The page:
Towards Behavioral Consistency in Neuroevolution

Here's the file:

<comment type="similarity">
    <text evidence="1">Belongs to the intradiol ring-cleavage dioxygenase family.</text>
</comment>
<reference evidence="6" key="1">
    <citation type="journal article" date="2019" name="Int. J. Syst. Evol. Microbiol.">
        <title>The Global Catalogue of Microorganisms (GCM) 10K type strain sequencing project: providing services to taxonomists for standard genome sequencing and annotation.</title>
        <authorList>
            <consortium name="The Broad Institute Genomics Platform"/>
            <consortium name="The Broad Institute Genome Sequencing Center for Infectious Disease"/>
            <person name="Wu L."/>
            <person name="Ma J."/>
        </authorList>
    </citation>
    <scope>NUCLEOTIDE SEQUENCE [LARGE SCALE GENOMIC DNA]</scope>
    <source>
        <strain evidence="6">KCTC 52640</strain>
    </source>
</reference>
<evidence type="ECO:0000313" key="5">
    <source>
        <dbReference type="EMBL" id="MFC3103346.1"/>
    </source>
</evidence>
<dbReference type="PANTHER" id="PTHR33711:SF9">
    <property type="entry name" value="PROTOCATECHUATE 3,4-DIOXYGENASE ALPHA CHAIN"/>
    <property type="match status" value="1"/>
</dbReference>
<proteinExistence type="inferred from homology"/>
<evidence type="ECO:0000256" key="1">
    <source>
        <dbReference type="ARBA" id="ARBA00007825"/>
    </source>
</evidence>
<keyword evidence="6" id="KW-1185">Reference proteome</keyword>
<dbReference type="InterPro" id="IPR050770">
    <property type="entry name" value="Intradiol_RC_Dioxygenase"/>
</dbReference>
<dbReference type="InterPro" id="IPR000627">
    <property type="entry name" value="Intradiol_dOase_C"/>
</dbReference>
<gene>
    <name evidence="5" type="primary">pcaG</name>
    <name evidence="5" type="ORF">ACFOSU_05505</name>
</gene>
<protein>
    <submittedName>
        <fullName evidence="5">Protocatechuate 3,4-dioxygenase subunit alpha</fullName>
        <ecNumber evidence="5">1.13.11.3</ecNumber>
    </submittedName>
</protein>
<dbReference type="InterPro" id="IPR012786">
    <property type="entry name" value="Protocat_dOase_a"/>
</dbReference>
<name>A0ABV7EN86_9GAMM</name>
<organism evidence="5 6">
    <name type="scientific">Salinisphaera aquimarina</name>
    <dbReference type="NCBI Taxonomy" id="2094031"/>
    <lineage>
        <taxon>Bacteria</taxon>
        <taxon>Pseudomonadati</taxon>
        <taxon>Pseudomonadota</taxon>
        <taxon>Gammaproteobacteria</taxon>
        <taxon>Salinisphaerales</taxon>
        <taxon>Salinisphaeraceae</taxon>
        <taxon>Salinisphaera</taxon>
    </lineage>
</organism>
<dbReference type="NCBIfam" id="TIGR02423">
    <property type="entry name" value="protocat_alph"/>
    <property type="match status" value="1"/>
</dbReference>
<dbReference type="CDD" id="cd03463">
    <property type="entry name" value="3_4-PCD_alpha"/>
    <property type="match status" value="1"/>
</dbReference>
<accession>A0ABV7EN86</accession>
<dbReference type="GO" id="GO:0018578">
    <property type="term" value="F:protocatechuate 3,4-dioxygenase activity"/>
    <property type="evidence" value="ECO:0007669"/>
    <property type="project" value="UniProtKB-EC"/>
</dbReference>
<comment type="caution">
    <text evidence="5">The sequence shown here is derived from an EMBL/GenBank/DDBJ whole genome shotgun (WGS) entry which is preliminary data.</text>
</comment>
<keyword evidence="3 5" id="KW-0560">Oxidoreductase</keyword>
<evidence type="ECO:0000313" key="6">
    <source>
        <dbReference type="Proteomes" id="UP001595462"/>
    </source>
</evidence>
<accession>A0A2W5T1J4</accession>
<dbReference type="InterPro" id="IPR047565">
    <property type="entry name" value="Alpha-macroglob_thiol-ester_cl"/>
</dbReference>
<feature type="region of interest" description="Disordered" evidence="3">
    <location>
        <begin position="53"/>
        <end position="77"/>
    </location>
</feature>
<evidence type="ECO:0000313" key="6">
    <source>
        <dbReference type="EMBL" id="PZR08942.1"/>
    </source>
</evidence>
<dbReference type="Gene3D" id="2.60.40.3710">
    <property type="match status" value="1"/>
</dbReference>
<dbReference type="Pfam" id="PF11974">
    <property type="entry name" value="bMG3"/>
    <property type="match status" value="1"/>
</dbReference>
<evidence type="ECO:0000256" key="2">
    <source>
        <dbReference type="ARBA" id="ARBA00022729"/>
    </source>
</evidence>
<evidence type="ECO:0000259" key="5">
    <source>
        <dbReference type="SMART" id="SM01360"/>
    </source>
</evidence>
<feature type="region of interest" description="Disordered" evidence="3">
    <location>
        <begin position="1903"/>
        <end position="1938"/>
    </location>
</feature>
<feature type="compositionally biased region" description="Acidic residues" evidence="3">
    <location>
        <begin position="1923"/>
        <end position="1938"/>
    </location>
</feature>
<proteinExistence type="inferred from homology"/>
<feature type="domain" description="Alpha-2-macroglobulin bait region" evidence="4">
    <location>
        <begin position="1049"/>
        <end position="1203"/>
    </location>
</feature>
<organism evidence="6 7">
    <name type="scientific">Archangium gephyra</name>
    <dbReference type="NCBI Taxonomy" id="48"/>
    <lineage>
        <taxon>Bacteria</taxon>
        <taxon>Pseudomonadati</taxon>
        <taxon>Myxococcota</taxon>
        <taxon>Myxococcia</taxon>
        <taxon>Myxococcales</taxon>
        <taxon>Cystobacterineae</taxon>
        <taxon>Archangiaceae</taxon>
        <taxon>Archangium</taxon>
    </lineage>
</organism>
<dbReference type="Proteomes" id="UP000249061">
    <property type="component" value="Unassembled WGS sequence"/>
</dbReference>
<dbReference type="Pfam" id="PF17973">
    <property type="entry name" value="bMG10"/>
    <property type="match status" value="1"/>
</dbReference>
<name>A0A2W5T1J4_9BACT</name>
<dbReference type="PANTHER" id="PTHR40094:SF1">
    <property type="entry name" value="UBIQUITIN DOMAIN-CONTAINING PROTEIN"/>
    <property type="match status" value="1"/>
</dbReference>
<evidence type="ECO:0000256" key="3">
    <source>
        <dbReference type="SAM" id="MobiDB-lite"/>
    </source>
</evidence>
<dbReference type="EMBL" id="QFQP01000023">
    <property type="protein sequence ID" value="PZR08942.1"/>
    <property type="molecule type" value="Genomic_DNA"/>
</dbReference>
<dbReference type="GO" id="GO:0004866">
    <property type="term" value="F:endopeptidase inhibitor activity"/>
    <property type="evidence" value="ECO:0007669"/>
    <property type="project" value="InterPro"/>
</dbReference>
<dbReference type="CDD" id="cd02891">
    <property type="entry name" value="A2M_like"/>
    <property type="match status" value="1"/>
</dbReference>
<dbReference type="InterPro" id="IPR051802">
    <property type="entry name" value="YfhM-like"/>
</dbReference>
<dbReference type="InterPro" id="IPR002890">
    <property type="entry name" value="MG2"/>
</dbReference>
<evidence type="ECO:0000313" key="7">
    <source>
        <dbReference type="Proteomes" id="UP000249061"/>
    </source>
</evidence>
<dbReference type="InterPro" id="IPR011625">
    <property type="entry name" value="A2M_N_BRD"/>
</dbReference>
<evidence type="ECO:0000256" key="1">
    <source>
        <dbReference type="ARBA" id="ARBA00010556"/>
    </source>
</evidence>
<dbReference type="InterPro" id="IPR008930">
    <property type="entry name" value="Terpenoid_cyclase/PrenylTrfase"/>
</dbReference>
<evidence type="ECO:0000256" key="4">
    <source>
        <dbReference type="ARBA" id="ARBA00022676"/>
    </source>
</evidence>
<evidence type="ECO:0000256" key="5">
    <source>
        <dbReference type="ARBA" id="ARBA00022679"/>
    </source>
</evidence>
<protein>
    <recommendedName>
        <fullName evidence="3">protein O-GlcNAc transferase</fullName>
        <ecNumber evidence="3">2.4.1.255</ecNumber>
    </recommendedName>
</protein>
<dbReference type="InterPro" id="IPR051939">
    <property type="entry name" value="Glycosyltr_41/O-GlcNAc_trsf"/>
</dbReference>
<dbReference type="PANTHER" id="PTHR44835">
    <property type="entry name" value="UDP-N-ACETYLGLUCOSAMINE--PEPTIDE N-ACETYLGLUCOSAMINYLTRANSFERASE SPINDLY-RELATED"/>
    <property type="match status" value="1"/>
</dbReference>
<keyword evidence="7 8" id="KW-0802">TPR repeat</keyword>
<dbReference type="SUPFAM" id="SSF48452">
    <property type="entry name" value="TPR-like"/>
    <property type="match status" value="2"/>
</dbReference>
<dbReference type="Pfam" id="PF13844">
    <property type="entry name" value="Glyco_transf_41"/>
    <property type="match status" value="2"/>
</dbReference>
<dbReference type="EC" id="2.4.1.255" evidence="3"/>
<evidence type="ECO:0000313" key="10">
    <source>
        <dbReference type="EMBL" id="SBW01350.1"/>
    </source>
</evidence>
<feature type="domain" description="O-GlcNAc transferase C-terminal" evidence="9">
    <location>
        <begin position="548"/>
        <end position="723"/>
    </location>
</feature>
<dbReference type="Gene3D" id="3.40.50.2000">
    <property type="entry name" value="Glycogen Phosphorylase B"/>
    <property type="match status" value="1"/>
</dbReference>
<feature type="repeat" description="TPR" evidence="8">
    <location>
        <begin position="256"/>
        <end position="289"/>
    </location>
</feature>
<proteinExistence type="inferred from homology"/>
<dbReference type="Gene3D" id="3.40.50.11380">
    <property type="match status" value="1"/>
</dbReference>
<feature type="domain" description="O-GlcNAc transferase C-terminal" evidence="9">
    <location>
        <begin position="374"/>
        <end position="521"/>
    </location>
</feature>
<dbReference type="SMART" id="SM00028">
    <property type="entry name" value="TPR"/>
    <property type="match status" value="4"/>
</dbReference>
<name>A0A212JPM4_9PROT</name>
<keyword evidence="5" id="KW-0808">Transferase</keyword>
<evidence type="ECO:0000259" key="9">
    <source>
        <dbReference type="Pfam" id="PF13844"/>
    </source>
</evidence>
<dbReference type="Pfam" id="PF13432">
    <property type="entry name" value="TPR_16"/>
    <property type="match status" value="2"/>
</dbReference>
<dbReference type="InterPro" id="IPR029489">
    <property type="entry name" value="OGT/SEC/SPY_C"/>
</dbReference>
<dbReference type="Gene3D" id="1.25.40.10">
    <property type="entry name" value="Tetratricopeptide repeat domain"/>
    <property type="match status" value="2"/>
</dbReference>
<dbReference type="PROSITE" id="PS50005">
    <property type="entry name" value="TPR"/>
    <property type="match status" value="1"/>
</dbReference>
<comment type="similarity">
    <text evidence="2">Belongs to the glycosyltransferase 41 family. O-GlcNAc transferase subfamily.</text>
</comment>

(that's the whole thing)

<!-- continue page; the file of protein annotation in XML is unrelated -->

To survive in its environment, an animat must have a behavior that is not too disturbed by noise or any other distractor. Its behavior is supposed to be relatively unchanged when tested on similar situations. Evolving controllers that are robust and generalize well over similar contexts remains a challenge for several reasons. One of them comes from the evaluation: how to check a controller for such properties? The fitness may evaluate a distance towards a behavior known to be robust, but such an example is not always available. An alternative is to test the behavior in multiple conditions, actually as many as possible, to avoid overfitting, but this significantly slows down the search process. This issue is expected to become even more critical when evolving behaviors of increasing complexity. To tackle this issue, we propose to formulate it as a problem of behavioral consistency in different contexts. We then propose a fitness objective aimed at explicitly rewarding behavioral consistency. Its principle is to define different sets of contexts and compare the evolved system behavior on each of them. The fitness function thus defined aims at rewarding individuals that exhibit the expected consistency. We apply it to the evolution of two simple computational neuroscience models.
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